The annular ring 13 is provided with a window l6 through which the gross weight figures may be seen. Only those gross weight figures under the window are visible, as the ring l3 completely covers the others. Ring I3 is adjustable by means of the knob I! which is mounted on a stem l8 carrying a small pinion 9 at its lower end. Pinion l9 meshes with an annular series of eeth on the back of the ring l3. Rotation of knob ll causes the ring to move and the window it to shift its position. Any suitable mounting for the dial and ring may be used. In the present showing they are mounted in a housing 26 which is provided with a cap 2i. The housing may be provided with a slot 22 whereby dials with graduations for different models of ships may be inserted. The dial card may conveniently be provided with a slot 23 to bypass the hand shaft, and the slot may be enlarged at its outer end to embrace a positioning lug 25 carried by the housing. Ihis structure is merely by way of example.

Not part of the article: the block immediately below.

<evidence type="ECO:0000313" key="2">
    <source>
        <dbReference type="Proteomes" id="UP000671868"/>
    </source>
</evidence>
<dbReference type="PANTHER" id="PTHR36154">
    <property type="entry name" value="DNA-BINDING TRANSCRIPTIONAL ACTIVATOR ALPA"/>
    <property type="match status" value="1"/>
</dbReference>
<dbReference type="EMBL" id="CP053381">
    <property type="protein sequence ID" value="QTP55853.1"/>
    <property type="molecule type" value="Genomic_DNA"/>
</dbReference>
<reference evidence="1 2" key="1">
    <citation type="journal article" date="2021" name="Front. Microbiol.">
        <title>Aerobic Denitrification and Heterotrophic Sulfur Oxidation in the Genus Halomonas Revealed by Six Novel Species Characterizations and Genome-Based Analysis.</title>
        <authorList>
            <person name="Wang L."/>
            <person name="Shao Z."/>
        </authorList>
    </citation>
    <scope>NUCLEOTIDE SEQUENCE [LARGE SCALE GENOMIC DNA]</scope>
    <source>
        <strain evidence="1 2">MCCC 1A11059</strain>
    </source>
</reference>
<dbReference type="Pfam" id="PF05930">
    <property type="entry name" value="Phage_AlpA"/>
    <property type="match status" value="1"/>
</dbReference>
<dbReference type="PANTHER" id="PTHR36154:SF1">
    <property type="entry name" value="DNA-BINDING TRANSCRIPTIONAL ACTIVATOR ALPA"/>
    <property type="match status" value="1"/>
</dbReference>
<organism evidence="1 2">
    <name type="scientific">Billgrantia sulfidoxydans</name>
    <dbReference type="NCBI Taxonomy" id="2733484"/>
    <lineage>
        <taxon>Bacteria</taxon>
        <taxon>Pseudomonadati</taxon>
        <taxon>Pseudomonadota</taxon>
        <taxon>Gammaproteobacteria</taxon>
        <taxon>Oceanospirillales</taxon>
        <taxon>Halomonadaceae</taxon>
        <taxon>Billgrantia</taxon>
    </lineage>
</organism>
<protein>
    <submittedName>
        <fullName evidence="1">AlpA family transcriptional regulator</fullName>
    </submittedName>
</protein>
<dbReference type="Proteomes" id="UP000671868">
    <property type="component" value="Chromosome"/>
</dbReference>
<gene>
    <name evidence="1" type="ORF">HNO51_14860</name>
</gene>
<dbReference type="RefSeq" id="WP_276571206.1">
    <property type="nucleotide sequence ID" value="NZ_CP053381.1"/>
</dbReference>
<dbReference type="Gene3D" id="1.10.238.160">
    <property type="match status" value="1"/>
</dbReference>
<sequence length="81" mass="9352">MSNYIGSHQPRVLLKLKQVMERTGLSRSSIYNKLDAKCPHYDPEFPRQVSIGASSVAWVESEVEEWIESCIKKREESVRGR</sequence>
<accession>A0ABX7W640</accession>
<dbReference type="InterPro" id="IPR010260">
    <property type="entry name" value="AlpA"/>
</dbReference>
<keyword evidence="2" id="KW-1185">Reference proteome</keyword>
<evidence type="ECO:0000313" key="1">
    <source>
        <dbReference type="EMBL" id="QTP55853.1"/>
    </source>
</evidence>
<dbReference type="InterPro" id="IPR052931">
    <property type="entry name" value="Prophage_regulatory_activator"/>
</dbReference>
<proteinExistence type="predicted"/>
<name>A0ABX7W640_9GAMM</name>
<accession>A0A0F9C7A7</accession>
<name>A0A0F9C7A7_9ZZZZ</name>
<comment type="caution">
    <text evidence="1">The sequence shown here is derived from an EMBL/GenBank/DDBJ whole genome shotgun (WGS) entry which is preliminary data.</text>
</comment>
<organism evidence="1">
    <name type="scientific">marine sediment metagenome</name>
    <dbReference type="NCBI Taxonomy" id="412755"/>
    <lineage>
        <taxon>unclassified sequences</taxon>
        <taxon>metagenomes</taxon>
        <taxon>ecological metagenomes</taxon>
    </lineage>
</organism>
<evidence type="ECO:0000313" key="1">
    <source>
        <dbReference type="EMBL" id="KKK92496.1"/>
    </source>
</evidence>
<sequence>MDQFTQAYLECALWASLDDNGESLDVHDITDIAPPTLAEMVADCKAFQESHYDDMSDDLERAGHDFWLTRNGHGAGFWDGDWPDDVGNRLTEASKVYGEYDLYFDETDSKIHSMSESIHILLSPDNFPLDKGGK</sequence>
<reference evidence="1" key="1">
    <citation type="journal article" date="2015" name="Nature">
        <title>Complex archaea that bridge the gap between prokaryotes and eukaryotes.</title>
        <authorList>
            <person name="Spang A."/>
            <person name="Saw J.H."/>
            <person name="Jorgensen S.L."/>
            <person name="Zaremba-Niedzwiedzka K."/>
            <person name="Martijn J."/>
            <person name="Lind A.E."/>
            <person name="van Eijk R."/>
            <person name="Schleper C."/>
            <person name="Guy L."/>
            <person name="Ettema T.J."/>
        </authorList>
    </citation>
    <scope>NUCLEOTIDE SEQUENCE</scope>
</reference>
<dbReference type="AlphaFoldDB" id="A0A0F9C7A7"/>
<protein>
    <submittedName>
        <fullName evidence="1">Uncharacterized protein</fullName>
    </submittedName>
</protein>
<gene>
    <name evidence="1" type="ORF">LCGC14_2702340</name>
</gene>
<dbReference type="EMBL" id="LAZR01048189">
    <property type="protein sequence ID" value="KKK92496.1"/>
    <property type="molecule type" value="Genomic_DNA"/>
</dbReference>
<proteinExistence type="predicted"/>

In use, the knob i? will be rotated until the arrow 26 above the window it is aligned with a gross weight figure representing the weight of the ship and its load. When the weight rests upon the platform the hand i2 will swing to indicate the tail weight. The hand is sufficiently long to extend into the window opening i6, and the window is of such annular length as to indicate the correct range of permissible variation in center of gravity as defined in terms of tail weight variation. When the hand has come to rest, the ship is properly loaded if the hand is visible in the window opening [6, and improperly loaded if the hand is not visible in the window.